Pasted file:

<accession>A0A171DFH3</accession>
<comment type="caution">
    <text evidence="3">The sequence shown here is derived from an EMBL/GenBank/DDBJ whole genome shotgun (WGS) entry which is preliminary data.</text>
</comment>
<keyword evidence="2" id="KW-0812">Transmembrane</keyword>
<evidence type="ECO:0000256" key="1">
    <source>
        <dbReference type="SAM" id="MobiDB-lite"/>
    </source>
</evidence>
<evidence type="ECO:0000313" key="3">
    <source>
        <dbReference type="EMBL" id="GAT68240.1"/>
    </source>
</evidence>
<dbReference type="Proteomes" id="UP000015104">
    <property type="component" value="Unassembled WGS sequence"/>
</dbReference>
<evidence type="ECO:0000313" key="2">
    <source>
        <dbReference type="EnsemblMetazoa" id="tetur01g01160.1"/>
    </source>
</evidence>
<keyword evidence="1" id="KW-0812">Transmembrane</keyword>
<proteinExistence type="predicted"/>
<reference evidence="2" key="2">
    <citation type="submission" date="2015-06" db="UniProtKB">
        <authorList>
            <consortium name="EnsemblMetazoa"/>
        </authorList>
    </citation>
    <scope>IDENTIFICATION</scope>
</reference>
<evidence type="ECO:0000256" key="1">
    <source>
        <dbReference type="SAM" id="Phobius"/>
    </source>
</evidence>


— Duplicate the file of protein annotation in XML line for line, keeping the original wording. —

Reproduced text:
<accession>A0A171DFH3</accession>
<comment type="caution">
    <text evidence="3">The sequence shown here is derived from an EMBL/GenBank/DDBJ whole genome shotgun (WGS) entry which is preliminary data.</text>
</comment>
<keyword evidence="2" id="KW-0812">Transmembrane</keyword>
<evidence type="ECO:0000256" key="1">
    <source>
        <dbReference type="SAM" id="MobiDB-lite"/>
    </source>
</evidence>
<evidence type="ECO:0000313" key="3">
    <source>
        <dbReference type="EMBL" id="GAT68240.1"/>
    </source>
</evidence>
<dbReference type="Proteomes" id="UP000015104">
    <property type="component" value="Unassembled WGS sequence"/>
</dbReference>
<evidence type="ECO:0000313" key="2">
    <source>
        <dbReference type="EnsemblMetazoa" id="tetur01g01160.1"/>
    </source>
</evidence>
<keyword evidence="1" id="KW-0812">Transmembrane</keyword>
<proteinExistence type="predicted"/>
<reference evidence="2" key="2">
    <citation type="submission" date="2015-06" db="UniProtKB">
        <authorList>
            <consortium name="EnsemblMetazoa"/>
        </authorList>
    </citation>
    <scope>IDENTIFICATION</scope>
</reference>
<evidence type="ECO:0000256" key="1">
    <source>
        <dbReference type="SAM" id="Phobius"/>
    </source>
</evidence>